Cathode Tan - Games, Media and Geek Stuff
logo design by man bytes blog

Monday, July 03, 2006

Sims 2 And Cooperative Gameplay

The Girl and I burned several hours over the weekend playing Sims 2 on the PlayStation 2. It has a two player split screen mode which is more or less serviceable. Basically you each get a sim to control at the same time. Some downtime is inevitable as one of you will be sleeping or working while the other is trying to chat up some local tart. It's a perfectly fun way to play a very fun game (even if, as The Girl puts it, you do little else but worry about the toilet and sleep).

It illustrates, though, how difficult two player gameplay really can be to develop. Also this weeked I started to put down some foundation on a Defender clone which would be centered around two players. Simple right? Well, because of the speed of the game it would also need to be split screen and that causes new questions like do you also design a different experience for one player, how would any "campaign" portions of the game work, etc.

For me, coop breaks down like this:

Similar Experience
Basically, two people happen to be playing the same game. They don't necessarily share much in the game. This is how I would classify Sims 2. I'm not helping The Girl in her pursuit of getting abducted by aliens in the game, but I'll happen to be around when it happens.

Shared Experience
Here you're fighting the same fight, more or less. It's like the similar experience but it's got the added bonus of sharing goals. Most coop falls into this sort, even if it does somewhat shabbily. Two player Diablo would fall into this example.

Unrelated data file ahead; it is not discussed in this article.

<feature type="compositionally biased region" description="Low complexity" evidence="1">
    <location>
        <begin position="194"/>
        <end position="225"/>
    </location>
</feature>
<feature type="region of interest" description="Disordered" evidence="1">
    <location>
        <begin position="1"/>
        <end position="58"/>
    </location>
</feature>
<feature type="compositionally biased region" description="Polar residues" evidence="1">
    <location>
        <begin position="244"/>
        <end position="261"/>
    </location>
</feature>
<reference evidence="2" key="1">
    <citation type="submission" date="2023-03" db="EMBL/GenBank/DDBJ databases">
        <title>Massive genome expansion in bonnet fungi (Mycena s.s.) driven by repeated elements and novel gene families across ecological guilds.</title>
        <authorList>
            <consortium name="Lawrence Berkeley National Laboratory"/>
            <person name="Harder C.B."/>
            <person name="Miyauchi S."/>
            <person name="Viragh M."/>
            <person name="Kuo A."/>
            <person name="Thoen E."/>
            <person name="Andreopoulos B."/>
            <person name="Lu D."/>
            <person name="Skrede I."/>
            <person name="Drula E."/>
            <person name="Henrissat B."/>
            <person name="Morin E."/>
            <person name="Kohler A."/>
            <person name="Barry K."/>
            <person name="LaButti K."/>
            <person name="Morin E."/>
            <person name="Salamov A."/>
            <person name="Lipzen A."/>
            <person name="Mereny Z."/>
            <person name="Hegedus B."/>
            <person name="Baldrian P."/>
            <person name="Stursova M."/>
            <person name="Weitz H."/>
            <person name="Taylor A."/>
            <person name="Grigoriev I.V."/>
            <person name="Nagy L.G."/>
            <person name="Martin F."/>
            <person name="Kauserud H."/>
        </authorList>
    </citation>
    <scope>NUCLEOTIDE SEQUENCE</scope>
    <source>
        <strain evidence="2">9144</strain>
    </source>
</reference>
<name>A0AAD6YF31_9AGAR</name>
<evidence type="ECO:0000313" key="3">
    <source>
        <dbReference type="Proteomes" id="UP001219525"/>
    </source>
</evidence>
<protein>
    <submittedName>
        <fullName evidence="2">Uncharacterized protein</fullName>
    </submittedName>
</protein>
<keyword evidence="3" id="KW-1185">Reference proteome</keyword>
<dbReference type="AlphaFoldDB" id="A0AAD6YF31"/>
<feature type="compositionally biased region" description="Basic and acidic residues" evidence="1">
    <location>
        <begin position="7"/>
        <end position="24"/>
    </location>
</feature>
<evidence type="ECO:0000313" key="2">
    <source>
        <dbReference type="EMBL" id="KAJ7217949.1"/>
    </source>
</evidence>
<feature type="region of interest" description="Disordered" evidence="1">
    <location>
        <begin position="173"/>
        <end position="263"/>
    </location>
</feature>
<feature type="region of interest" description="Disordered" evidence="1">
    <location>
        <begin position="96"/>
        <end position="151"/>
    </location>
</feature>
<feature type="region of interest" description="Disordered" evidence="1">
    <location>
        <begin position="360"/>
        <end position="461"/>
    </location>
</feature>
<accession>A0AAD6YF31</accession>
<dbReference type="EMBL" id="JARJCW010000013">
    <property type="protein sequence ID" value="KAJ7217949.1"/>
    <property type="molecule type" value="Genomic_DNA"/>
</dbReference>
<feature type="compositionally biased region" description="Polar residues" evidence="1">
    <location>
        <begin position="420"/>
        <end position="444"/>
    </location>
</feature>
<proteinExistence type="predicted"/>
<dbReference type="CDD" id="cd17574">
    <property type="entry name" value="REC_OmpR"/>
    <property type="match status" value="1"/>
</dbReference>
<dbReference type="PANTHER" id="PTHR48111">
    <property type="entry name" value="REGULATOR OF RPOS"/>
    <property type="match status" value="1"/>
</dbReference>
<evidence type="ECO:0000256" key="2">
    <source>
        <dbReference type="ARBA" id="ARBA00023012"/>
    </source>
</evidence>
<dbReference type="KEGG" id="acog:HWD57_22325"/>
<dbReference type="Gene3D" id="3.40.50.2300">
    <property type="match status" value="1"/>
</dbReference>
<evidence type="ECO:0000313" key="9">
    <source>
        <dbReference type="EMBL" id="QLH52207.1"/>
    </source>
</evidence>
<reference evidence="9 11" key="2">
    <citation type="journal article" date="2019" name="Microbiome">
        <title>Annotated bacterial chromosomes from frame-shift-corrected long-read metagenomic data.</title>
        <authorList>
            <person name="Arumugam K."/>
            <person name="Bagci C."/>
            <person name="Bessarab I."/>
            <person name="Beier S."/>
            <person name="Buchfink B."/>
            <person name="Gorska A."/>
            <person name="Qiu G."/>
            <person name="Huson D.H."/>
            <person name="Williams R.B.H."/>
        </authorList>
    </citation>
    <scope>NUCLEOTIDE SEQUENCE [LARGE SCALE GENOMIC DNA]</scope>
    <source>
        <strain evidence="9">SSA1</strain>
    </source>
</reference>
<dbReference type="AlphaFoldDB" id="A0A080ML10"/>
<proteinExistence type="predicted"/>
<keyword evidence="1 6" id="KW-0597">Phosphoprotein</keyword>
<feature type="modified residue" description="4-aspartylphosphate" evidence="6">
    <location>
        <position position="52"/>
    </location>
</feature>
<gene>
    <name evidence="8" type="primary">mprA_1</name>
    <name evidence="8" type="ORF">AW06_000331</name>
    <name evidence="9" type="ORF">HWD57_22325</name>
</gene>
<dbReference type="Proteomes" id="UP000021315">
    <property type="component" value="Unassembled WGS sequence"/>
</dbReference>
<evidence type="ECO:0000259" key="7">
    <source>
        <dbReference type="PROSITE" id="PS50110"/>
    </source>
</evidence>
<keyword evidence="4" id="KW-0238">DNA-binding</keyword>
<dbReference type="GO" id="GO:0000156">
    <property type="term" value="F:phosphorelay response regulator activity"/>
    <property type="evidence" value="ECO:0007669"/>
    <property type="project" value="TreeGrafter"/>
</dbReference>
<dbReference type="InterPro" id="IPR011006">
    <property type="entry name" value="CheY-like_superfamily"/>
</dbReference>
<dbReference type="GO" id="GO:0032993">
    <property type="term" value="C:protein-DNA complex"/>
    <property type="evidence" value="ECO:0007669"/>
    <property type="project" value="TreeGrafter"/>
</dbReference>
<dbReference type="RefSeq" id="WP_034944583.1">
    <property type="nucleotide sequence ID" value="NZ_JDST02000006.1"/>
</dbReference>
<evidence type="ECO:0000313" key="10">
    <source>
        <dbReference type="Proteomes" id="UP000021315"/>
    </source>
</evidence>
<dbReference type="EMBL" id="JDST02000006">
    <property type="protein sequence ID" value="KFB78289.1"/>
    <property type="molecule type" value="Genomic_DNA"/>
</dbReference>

Gestalt Experience
This is the holy grail of coop play. It's fun because the experience relies on both people being active not just with the game, but with each other. You're aren't simply rushing ahead to the same goal ... you're forming new goals in between which rely on the other playing. Diversification is key here. One player saving the other from impending doom or boosting their stats during a really difficult fight, or one player solving a puzzle while the other fends off the incoming hoarde. Guild Wars breaches into this category from time to time, albeit sometimes clumsily (often because the group isn't aware enough of the surroundings to know when to be organized).

Right now I've been able to envision how the second one works in my projects, but I'd like to get the third going. Closest I had, I think, was my Riftwar mod which featured three teams and often required coordinated offensives or defensive strategies ... but that's certainly on the weak side of the fence.

tagged: ,


Patrick Dugan said...

I'm very interested in cooperative play, particularly the gesthalt variety. I'm hoping to acheive that in my current project, where players can co-operatively play on a team with a focused goal, and in between missions, socialize in a more relaxed social sphere.

Citizen Wii said...

It's the kind of experience we went through at my household when getting through Animal Crossing. Of course, it wasn't exactly the same as in the Sims, but the shared objectives of filling the museum and keeping the town spotless kept us working in a very cooperative manner, albeit one at a time. Our proximity made it easy to discuss "offline" about in-game things, which made it all seem all the more alive.